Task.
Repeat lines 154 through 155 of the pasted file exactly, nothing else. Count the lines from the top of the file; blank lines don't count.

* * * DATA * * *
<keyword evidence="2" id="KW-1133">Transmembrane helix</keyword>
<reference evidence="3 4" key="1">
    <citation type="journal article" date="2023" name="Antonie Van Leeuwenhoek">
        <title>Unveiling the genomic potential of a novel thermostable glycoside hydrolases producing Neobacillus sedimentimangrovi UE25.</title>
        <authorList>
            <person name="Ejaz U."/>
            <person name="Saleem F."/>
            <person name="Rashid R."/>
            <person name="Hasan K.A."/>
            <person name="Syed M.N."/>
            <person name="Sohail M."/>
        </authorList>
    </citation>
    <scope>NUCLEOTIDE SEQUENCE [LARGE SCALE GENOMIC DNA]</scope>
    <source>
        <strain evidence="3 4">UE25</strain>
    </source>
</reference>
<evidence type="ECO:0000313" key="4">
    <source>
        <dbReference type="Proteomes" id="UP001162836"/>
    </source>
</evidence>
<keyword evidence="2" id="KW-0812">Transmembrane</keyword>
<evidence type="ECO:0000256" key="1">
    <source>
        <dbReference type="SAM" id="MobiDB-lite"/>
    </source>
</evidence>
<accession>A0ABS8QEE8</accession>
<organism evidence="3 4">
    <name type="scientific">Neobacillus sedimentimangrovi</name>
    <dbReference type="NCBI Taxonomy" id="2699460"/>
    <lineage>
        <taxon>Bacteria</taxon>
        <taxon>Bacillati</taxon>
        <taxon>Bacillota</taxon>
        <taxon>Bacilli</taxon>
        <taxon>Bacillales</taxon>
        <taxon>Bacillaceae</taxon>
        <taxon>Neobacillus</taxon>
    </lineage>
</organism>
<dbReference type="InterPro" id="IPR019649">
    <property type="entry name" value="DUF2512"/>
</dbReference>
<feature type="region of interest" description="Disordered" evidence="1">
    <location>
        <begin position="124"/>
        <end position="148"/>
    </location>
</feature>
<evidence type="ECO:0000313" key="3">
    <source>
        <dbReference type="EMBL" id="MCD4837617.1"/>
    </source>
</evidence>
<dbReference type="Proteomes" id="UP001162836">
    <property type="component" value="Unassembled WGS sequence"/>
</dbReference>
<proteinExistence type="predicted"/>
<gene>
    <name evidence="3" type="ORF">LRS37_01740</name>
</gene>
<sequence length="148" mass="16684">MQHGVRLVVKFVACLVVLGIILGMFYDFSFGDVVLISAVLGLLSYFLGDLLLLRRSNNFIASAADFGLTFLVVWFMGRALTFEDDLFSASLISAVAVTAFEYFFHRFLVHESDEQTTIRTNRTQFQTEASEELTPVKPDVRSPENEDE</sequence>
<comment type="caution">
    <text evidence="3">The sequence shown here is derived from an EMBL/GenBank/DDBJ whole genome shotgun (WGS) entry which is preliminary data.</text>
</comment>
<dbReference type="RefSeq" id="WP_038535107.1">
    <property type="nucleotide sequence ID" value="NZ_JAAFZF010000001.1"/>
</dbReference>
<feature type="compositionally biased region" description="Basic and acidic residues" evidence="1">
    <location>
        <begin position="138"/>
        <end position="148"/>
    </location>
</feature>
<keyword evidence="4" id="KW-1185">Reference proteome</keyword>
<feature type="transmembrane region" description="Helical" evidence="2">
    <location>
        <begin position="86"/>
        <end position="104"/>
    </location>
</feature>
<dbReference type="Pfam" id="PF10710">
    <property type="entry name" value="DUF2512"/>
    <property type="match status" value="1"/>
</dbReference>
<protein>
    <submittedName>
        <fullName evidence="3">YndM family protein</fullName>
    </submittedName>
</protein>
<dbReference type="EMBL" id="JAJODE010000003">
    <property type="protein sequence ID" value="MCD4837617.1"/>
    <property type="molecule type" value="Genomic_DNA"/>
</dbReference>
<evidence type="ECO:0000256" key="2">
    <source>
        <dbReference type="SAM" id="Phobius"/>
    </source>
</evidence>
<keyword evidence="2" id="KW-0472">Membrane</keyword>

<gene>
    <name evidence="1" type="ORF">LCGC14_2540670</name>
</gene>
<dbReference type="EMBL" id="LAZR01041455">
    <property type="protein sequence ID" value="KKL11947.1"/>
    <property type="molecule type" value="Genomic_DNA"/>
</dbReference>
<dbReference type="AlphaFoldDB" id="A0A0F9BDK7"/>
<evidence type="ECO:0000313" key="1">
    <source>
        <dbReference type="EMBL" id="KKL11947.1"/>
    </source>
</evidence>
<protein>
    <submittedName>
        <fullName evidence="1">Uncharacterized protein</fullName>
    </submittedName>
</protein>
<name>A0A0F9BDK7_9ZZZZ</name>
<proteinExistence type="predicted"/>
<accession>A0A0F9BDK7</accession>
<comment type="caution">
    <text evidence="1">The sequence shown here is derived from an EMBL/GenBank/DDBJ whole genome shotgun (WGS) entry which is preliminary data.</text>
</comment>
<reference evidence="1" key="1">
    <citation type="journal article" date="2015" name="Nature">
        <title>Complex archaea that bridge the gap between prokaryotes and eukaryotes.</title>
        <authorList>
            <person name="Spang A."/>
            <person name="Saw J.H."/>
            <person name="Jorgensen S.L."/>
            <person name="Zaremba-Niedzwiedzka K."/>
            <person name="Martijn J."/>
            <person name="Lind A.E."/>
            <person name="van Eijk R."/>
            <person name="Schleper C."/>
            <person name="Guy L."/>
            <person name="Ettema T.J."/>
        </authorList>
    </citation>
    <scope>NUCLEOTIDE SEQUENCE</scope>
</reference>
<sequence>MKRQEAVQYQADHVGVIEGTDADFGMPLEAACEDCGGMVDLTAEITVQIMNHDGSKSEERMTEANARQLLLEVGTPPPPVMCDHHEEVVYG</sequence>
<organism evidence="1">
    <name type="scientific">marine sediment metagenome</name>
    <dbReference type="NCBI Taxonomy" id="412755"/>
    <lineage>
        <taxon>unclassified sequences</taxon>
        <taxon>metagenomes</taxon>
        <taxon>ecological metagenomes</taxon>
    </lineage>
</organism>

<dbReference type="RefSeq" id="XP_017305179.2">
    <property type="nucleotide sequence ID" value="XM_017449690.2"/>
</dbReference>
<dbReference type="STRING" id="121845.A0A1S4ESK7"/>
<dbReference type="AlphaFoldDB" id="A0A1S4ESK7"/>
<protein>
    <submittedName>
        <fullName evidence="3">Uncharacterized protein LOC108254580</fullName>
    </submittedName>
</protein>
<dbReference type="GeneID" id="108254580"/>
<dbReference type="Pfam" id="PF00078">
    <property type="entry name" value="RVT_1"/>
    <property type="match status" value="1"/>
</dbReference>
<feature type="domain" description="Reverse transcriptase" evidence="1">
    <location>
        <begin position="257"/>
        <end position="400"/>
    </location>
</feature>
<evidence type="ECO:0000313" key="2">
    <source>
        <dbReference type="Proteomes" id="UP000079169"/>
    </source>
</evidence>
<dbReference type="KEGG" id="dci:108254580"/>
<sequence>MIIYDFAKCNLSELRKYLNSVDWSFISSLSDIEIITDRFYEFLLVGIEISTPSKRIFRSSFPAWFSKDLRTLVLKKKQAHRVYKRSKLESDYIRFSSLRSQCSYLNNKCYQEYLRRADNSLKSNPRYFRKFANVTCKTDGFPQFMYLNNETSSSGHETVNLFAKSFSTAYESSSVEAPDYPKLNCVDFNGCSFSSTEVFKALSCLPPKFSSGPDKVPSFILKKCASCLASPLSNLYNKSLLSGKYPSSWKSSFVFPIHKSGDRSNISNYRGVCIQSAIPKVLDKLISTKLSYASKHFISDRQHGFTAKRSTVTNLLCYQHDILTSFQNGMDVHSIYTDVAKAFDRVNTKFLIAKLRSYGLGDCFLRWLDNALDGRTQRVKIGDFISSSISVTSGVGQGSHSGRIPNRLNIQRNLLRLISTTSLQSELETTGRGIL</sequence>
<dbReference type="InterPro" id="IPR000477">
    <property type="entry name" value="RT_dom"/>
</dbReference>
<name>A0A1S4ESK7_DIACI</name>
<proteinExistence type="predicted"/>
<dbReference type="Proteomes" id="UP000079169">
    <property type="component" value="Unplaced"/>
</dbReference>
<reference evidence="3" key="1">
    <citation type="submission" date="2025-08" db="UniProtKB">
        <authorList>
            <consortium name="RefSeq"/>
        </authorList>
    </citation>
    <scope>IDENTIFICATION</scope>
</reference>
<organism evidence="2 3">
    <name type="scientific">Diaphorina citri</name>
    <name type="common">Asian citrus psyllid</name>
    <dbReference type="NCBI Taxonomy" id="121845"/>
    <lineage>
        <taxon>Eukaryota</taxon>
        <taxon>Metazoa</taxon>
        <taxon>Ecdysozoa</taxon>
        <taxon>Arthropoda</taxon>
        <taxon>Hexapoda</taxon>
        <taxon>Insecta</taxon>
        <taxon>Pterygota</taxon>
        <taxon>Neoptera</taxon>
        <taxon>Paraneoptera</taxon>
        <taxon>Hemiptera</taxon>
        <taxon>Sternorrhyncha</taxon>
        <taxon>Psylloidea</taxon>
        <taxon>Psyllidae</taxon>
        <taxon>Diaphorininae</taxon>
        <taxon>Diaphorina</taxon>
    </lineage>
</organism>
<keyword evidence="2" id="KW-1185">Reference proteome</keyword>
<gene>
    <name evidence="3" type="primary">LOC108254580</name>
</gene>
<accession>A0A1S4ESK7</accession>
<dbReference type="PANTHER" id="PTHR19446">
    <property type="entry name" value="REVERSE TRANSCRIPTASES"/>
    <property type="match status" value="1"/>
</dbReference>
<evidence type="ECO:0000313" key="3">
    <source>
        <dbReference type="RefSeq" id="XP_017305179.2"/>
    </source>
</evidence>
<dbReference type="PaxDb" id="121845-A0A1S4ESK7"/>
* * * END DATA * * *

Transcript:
    </lineage>
</organism>